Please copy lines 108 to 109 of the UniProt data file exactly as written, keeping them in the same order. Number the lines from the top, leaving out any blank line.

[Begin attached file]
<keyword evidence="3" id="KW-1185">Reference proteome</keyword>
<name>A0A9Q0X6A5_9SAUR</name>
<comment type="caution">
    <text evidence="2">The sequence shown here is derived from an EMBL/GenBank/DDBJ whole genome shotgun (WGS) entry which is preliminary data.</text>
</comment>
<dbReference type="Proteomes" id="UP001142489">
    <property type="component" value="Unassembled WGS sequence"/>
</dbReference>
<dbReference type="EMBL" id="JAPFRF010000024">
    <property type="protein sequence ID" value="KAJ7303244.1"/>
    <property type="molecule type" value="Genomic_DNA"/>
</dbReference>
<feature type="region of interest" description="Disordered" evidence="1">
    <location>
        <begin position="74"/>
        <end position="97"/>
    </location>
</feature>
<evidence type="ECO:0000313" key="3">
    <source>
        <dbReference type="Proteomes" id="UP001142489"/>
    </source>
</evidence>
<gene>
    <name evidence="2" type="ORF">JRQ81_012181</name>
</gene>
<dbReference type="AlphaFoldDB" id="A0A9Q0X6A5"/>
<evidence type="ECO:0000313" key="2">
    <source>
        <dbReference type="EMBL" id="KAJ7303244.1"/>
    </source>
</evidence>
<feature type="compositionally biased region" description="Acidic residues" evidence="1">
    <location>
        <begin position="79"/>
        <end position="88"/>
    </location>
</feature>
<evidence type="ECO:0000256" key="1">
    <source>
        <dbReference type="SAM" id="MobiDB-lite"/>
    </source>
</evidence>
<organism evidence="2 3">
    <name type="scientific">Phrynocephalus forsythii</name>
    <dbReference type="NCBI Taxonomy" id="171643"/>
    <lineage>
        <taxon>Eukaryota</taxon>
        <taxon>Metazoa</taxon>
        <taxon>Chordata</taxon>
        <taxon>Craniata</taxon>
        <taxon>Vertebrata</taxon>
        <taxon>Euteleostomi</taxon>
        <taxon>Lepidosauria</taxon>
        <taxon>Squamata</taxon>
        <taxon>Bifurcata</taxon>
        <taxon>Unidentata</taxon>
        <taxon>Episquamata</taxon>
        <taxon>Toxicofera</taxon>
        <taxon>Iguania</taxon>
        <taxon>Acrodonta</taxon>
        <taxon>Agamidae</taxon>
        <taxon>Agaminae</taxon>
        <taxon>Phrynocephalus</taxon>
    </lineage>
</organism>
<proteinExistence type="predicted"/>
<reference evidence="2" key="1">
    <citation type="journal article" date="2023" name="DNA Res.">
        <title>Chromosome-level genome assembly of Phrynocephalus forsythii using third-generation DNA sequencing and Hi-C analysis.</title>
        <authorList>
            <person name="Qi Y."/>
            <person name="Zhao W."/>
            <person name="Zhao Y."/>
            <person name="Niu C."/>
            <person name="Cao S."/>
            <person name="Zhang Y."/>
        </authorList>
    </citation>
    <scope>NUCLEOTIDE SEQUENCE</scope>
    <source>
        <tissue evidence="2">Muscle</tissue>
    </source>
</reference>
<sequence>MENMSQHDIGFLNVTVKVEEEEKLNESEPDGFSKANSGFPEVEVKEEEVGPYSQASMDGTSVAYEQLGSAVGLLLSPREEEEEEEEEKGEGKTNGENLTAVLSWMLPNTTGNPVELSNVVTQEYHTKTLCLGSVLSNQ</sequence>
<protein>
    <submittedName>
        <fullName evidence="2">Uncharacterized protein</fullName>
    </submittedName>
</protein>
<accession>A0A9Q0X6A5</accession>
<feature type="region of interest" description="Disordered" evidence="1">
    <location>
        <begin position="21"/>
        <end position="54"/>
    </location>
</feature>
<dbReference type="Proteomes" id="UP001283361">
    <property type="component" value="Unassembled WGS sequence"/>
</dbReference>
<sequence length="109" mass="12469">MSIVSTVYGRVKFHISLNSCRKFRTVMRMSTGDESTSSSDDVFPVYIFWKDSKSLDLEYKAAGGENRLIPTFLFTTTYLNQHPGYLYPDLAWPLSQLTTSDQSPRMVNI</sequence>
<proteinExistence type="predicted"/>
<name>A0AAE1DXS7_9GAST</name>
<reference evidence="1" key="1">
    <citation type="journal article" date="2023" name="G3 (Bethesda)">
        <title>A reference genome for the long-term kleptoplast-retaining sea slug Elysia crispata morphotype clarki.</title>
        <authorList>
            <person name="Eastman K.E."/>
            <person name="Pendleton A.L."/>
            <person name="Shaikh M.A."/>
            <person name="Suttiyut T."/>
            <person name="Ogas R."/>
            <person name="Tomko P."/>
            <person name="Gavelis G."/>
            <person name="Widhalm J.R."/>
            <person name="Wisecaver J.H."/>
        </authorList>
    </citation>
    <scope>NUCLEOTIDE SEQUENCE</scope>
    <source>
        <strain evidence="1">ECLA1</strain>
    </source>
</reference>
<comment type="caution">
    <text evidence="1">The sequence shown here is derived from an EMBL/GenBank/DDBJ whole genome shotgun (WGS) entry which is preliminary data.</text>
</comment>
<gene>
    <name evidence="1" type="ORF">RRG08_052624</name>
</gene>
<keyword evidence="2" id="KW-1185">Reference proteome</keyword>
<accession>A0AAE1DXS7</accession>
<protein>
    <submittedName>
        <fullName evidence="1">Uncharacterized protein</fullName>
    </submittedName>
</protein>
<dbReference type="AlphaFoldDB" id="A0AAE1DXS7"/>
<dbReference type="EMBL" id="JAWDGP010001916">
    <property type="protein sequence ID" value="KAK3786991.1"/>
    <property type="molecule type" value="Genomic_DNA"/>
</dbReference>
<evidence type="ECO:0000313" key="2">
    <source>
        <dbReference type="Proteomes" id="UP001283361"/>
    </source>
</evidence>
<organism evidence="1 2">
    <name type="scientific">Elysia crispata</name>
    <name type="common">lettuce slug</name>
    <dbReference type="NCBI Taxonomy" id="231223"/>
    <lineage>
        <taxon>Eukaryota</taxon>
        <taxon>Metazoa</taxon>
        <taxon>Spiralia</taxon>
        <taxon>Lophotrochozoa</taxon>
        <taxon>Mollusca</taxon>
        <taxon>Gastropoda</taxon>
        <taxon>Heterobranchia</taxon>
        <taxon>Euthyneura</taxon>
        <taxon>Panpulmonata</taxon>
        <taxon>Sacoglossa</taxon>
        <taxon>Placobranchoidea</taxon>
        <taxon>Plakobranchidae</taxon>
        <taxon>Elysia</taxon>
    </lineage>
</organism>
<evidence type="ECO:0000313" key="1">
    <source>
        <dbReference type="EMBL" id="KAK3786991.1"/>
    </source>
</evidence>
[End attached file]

            <person name="Eastman K.E."/>
            <person name="Pendleton A.L."/>